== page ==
I wanted it to be sort of personalized to the state of Michigan. All of this time having no idea I was actually building a character that already existed in folklore of this area for thousands of years prior to my song.’

When Steve Cook was asked if he believed in the Dogman, he replied “It’s like the UFO phenomenon. There’s a tremendous amount of evidence that UFOs exist but there’s never been an actual real, face-to-face, physical encounter that compelled me to say absolutely, that they do exist.”

After getting to meet Mr. Cook myself a few years back, I asked him why he prefers to stay away from the media attention his song still gets today, he told me that all of the stories and encounters that pop up after each appearance have just become to overwhelming and he needed to step back from this to be able to maintain everything else going on in his life.

One Dogman story reportedly involved a 13-year-old girl who had never heard of the dogman. The girl, Courtney, was sneaking a smoke behind her family’s home near Reed City, Mich. in the winter of 1993, when she noticed a glint of light coming through the planks of an abandoned barn. After watching for a few minutes, she realized a six-foot tall creature with the head of a dog was staring at her — and ran away. Later she spoke with a neighbor who claimed to have seen a buffalo-sized dog in the same barn.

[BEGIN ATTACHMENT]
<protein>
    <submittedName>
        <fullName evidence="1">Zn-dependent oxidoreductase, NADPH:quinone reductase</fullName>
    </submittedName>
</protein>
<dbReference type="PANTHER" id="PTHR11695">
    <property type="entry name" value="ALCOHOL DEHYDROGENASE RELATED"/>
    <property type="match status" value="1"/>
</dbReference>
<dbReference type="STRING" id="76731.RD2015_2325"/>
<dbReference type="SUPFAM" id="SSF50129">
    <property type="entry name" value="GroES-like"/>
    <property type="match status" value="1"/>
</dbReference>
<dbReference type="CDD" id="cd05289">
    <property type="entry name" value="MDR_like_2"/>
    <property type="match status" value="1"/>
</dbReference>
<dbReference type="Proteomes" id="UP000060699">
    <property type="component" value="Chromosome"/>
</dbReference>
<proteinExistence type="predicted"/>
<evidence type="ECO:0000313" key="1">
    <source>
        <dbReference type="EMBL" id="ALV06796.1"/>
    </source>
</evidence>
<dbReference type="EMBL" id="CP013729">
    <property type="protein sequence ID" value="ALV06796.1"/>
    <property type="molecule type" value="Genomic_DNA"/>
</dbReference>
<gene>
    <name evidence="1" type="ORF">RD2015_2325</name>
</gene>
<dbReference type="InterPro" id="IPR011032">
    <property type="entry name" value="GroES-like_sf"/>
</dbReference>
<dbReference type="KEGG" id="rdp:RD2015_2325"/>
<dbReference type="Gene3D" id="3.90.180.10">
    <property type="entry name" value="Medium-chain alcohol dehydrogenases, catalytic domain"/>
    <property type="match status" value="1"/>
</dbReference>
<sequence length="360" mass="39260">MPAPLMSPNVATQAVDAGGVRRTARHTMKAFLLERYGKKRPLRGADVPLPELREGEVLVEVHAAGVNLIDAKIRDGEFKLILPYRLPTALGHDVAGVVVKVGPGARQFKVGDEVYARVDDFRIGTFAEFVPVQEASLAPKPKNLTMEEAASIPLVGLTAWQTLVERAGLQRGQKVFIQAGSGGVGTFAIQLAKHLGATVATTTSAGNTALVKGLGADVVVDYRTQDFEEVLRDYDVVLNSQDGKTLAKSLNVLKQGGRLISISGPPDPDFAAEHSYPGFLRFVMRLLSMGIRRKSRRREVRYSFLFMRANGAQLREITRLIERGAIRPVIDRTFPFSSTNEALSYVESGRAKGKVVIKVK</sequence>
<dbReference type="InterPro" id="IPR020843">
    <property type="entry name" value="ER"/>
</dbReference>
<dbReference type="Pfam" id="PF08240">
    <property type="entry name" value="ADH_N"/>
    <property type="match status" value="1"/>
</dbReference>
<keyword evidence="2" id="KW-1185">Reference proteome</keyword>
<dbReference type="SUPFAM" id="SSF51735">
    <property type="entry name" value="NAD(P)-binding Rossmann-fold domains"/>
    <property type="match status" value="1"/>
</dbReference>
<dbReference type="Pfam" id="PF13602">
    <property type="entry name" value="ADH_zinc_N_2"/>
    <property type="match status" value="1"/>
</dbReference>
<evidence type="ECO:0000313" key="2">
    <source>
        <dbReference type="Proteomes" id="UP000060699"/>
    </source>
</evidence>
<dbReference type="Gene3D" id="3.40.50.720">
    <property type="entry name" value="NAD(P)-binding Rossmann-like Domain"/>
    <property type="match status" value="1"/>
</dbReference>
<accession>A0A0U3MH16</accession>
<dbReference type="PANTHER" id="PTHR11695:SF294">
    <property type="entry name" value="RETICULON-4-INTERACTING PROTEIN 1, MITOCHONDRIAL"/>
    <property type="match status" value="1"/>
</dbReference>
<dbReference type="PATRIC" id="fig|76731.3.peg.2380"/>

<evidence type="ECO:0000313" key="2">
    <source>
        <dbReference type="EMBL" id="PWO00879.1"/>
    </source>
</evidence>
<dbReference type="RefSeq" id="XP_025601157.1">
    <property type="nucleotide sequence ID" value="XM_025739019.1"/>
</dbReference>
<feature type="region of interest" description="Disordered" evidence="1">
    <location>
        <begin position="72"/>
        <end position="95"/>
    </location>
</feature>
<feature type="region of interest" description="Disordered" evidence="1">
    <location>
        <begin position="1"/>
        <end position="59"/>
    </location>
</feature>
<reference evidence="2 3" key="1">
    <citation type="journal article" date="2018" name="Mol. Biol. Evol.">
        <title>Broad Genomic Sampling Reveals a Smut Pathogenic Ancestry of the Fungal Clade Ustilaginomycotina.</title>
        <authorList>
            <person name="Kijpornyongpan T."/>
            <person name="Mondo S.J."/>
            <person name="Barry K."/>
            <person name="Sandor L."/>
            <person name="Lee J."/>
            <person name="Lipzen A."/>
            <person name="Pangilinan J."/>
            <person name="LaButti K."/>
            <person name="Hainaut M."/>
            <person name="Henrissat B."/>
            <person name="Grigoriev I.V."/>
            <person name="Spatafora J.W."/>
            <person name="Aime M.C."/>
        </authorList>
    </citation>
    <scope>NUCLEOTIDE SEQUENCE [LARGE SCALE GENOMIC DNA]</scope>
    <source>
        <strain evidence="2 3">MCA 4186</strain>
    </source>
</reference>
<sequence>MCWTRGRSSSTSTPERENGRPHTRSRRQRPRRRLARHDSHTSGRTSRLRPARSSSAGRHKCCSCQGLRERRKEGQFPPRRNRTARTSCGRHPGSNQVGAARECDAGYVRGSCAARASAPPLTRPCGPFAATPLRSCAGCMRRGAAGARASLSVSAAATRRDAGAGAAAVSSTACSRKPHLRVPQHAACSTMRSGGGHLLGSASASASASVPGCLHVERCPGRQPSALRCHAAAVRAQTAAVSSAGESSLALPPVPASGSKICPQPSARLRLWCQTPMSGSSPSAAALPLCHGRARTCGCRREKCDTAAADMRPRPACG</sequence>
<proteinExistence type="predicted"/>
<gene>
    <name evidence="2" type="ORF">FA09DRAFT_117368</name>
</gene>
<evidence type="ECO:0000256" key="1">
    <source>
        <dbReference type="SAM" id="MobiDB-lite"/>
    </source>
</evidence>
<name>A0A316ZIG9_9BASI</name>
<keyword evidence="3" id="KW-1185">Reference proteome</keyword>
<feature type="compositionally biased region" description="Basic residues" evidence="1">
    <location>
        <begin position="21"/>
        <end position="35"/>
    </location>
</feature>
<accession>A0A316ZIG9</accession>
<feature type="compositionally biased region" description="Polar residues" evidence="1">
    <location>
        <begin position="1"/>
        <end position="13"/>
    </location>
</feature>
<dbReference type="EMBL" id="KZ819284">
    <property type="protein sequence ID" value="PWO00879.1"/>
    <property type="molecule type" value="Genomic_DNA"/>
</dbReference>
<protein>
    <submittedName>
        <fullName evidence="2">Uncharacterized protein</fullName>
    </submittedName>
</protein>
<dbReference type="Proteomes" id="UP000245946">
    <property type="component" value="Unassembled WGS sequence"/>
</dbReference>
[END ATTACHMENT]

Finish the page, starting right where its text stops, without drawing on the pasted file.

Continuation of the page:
Linda S. Godfrey is a Wisconsin-based author and investigator who has been looking into the existence of creatures that fit the description of dogmen, which she calls “upright canines,” since 1991. She told The Huffington Post that she’s received reports from all over the country and that Michigan — particularly the area around Kalamazoo and anywhere in the range of the state’s Manistee National Forest — has become a hotspot for creature sightings.

Linda first became interested in the subject while working as a reporter for a newspaper called the Walworth County Week. After hearing rumors about a werewolf-like creature, she wrote a story about a creature now known as the “Beast of Bray Road” which was thought to lurk in an area around Elkhorn, Wis.

The article attracted a lot of attention and, like Cook, Godfrey became a go-to person for those who wanted to share accounts of run-ins with these creatures and similar beasts. Since that time, Godfrey has written several books on the creatures and is now considered an authority on the topic in the cryptozoological community.